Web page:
Farm shed prices can vary based on a number of different factors. Here’s some information regarding the prices of rural sheds based on different specifics and situations.
Basic Farm Shed Costs
There is a significant range when it comes to farm shed costs. It starts at about $3000 for the cheapest sheds that you can find for storing your implements. Then, the cost goes up significantly based on how you’re using the shed. So, for example, if you’re storing heavier equipment or even fitting it for a place for your animals to live, the price goes up since you’ll need insulation in order to keep your animals warm.
Insulation can be expensive so if you’re only storing things that don’t need temperature control, you’ll save money by not adding it and just going for something that’s more open-ended.
The rule of thumb tends to be around $80 to $150 for each square meter if it’s an open-front shed where it doesn’t need to close. If instead, you want it to be enclosed, the cost can rise to $120 all the way up to more than $200 for each square meter.
If you’re doing anything complex with your farm shed like adding a concrete floor, venting for the roof, skylights, or even AC and heating, then this will again increase the cost substantially.
If you instead only want something more basic to store basic tools, the cost can be as low as $300. This cost will creep upward if you want it to be able to store more stuff. In general, a shed is going to be around a bit over 100 square feet, or maybe 120. The amount of space you need may increase the cost or not, depending. You might use it to store alcohol, to store equipment for taking care of your lawn, putting your garbage cans, or even do more complex things like creating an entire repair shop, a home studio, a workshop, or anything else.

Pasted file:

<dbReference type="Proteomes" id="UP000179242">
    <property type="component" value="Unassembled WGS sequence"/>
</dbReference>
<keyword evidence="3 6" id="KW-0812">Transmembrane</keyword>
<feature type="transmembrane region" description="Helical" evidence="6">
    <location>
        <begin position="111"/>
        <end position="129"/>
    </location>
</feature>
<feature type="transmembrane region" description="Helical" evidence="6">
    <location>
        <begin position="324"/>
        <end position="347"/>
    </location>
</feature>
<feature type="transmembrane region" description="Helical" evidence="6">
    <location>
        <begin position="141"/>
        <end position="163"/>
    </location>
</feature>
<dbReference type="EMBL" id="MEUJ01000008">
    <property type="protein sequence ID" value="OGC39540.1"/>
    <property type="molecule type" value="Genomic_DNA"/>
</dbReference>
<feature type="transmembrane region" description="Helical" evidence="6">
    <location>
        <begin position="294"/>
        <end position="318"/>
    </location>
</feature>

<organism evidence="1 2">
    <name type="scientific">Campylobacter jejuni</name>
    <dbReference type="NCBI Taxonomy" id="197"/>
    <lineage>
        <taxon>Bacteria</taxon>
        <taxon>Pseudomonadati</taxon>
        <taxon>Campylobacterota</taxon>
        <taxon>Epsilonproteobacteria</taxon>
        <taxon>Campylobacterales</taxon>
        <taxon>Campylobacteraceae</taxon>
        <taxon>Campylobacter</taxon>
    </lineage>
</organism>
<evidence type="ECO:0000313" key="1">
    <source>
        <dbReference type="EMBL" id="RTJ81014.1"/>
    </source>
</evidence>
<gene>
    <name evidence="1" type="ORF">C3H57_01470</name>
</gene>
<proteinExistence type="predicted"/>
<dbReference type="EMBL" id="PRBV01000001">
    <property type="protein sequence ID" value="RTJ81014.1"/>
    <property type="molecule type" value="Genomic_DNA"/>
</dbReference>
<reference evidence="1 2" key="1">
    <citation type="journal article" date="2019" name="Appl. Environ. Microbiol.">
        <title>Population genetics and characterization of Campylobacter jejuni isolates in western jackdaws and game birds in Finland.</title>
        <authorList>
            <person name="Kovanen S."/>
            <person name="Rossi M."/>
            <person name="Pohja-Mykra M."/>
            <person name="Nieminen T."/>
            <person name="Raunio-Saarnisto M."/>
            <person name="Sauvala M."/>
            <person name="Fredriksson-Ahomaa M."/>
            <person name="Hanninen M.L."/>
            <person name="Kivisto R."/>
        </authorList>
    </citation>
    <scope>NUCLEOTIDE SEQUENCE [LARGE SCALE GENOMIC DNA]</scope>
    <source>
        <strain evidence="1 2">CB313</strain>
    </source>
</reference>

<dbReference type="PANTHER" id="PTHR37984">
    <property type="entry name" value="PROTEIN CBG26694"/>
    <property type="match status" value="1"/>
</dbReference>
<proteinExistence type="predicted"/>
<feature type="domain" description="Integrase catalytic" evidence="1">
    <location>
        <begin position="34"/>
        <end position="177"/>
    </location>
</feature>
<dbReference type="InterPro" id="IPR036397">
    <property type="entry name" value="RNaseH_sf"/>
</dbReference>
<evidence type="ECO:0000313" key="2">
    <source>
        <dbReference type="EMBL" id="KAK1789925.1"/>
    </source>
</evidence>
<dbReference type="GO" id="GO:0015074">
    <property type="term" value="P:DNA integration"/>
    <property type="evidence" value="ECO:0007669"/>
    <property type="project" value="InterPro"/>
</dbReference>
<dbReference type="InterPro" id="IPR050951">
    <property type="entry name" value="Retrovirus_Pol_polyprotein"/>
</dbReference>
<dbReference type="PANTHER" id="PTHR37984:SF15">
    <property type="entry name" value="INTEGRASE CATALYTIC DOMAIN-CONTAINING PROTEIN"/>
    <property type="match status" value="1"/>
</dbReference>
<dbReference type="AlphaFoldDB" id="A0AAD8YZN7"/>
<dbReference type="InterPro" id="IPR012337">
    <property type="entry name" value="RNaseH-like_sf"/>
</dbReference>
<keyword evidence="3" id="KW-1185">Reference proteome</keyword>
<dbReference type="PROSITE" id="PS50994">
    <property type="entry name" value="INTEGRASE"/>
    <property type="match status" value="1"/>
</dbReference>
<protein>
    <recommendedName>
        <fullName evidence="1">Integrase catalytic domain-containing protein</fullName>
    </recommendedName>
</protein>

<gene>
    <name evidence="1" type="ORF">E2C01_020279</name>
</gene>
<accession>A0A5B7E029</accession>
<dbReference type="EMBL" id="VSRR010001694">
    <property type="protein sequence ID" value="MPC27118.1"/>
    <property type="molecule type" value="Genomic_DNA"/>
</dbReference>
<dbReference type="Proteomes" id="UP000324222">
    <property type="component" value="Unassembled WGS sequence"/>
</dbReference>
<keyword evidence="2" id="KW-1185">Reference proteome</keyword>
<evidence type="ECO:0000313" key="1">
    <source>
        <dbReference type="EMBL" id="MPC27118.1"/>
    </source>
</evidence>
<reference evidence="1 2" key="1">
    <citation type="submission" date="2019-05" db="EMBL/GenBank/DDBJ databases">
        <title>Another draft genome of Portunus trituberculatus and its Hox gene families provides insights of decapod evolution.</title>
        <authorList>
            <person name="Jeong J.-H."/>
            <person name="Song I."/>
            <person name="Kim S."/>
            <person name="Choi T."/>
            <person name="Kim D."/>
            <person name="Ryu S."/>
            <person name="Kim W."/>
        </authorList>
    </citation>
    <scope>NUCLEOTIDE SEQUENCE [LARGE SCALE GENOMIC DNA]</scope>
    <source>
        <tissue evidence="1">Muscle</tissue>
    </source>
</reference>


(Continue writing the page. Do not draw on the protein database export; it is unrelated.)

This will all depend on what you need.
The Keys to Saving on Farm Sheds
The most important thing is to make sure that you focus on what you need based on what your goal is right away. If you have a clear goal in mind for your farm shed, such as housing animals, then you’ll have a better idea of exactly what you need to build and what you don’t need to build.
Pricing gets out of hand when you aren’t focused on the purpose of the farm shed and then keep adding on more and more features that you may not really need based on your purpose. If it’s just for storing basic equipment, then finding yourself adding insulation and climate control is going to inflate the price well past what you really need based on your goal.
However, if you keep your goal in mind the whole time, then you’ll be much more likely to keep the cost consummate with its intended use. That way you’ll have no surprises.